1. Q T Cracker said:

    On the other hand, I’ve had an agent who would rep Project A but not Project B…he might take a crack at Project C but Project D wasn’t really his cup of tea because the main character’s backstory didn’t strike him as heroic enough and yadda yadda…

    It was bloody confusing and I’m well out of that. I took Project D that he stated would not sell in our market, and I sold it.

  2. TJBrown said:

    Fascinating stuff, Kristen. I have always wondered about that. Cleared it right up for me, you did. My agent will be pleased that I will never, ever do that:)
    Teri

  3. fodder said:

    This reminded me of a story Mark Burnett (creator of Survivor and The Apprentice) told in an interview once. When he had the idea for The Apprentice he approached Donald Trump and pitched it to him. “The Donald” thought it was a good idea and agreed to do it.

    Well, Trump has an agent, and that agent was none too happy to be left out of the loop. He approached Burnett and, understandably PO’d, told him off. He thought The Apprentice was a stupid idea and said that Trump would not get involved.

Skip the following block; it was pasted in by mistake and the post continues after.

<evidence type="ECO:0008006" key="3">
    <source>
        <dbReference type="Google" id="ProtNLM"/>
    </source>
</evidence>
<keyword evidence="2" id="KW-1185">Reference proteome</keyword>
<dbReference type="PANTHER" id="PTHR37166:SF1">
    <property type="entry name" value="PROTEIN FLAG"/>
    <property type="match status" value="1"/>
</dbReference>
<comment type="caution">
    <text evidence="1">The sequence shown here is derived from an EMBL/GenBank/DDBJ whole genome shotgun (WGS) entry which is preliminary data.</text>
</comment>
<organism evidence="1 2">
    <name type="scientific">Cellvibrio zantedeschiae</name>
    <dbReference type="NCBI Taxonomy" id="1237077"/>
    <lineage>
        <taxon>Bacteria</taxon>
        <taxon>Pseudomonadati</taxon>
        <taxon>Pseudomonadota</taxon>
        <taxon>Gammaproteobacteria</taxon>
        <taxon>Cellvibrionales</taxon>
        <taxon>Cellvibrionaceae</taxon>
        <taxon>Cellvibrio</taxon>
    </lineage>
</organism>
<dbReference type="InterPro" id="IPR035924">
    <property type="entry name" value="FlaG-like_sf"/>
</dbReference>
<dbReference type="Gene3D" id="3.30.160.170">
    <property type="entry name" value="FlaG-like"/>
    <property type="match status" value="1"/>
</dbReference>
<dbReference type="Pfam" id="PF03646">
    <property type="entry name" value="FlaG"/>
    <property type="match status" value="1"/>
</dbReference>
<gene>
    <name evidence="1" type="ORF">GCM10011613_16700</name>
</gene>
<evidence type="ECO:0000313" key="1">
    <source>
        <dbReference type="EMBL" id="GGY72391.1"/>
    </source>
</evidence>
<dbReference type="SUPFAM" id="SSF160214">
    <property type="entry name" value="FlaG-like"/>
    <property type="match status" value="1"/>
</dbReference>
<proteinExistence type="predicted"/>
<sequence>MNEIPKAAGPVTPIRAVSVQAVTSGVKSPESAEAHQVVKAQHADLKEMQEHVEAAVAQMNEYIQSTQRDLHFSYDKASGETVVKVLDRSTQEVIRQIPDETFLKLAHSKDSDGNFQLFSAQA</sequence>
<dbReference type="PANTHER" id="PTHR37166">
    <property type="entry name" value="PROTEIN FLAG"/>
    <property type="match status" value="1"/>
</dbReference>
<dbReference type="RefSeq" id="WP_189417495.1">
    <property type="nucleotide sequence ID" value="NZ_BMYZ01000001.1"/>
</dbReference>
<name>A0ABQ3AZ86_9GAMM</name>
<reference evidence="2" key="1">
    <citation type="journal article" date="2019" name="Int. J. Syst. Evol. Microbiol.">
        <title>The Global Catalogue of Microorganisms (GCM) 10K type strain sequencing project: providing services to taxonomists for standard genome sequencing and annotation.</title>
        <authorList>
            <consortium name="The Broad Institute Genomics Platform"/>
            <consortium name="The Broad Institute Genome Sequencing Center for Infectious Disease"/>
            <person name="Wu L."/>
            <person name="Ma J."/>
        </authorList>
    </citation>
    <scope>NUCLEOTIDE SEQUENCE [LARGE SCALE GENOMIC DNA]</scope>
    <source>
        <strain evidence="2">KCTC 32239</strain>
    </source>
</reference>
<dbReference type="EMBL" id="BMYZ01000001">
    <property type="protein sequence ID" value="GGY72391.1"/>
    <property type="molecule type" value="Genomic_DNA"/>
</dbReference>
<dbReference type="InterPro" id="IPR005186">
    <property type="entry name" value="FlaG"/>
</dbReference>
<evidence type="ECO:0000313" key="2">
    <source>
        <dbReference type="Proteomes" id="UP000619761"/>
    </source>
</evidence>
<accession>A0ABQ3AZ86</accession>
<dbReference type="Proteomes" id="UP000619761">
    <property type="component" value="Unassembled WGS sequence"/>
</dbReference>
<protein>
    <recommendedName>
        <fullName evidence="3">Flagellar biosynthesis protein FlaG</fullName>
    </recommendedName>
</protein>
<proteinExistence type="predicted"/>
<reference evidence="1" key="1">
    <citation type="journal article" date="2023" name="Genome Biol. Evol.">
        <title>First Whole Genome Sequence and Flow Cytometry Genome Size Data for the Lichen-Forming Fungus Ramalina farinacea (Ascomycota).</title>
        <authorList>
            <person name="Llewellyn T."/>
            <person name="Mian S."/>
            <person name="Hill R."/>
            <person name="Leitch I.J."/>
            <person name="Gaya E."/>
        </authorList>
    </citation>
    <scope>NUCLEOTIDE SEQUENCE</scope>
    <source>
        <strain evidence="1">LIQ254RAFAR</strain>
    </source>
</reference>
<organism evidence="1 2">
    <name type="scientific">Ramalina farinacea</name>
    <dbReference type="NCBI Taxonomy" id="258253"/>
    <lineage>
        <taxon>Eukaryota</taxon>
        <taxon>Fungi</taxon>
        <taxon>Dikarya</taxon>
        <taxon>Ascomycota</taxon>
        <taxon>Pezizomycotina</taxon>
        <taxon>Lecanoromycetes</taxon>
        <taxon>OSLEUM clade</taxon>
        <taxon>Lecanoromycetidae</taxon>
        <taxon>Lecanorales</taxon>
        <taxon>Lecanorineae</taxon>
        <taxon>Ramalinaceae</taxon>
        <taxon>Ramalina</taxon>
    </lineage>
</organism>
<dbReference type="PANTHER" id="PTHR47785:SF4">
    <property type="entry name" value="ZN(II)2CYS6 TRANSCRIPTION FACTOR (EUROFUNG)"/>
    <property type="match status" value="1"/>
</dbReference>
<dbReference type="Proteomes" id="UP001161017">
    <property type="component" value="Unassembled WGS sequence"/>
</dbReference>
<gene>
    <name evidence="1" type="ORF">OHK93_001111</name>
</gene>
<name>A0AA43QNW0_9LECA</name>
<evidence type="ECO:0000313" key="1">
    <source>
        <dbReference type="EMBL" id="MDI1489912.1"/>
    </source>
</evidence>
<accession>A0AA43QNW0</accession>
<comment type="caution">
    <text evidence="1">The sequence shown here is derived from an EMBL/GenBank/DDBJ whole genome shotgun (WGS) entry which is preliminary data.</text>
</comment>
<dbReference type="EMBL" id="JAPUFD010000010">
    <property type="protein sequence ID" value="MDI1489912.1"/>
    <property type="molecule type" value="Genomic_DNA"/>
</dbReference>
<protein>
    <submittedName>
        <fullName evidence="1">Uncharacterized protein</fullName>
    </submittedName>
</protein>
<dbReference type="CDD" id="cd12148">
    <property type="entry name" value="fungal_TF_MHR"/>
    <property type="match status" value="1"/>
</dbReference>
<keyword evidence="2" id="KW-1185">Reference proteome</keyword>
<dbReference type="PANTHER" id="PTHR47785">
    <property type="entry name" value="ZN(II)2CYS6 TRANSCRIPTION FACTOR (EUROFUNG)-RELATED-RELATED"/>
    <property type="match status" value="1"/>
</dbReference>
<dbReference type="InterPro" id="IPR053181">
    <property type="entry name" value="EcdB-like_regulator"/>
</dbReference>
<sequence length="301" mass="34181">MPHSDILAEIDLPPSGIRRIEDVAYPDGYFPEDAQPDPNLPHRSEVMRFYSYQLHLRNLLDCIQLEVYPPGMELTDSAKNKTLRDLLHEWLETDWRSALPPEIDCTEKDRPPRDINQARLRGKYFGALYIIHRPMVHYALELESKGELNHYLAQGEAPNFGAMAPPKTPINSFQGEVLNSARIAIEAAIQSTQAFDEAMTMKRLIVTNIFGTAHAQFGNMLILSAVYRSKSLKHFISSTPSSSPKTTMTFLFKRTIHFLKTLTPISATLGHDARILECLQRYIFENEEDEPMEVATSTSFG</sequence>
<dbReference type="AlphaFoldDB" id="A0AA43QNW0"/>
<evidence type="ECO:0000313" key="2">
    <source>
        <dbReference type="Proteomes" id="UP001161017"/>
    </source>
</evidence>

Burnett claimed he was surprised by the agent’s reaction (believable coming from a tv producer? I don’t know) and returned to Trump and told him what had happened. Trump said, “Well then I’ll fire my agent. I’m doing the show. We made a deal, I shook your hand on it.”

    And so began another very successful and lucrative pillar of reality tv. (I don’t know if the agent was really fired.)

    Okay, I admit, the comparison to your post is pretty loose. For the record, I agree with you about those backroom deals. Totally shady.

  4. Anonymous said:

    Authors are so emotionally needy on some levels concerning their work, that they fall “in love” with their editors. After all, the editor has validated them, right? Better yet, the editor has paid them!

    With the agent encouraging a warm and fuzzy editorial relationship, it’s easy to see how the line can be crossed, and an author (most authors have little experience at business)can misconstrue a professional relationship for a friendship. The editor becomes in the author’s head a friend rather than a business partner.

    This can make for some awkward situations, particularly when an editor passes on a book by an author who thinks the editor is her friend. She/he feels betrayed.

    While an editor may get kudos for acquiring a successful book, he can’t afford too many dogs on his list, even if he personally loves them. It’s a very much “what have you done for me lately?” deal.

    The agent has a direct vested interest in seeing an author succeed. Both are business relationships, but the agent is squarely in an author’s corner, whereas an editor is in the publisher’s corner.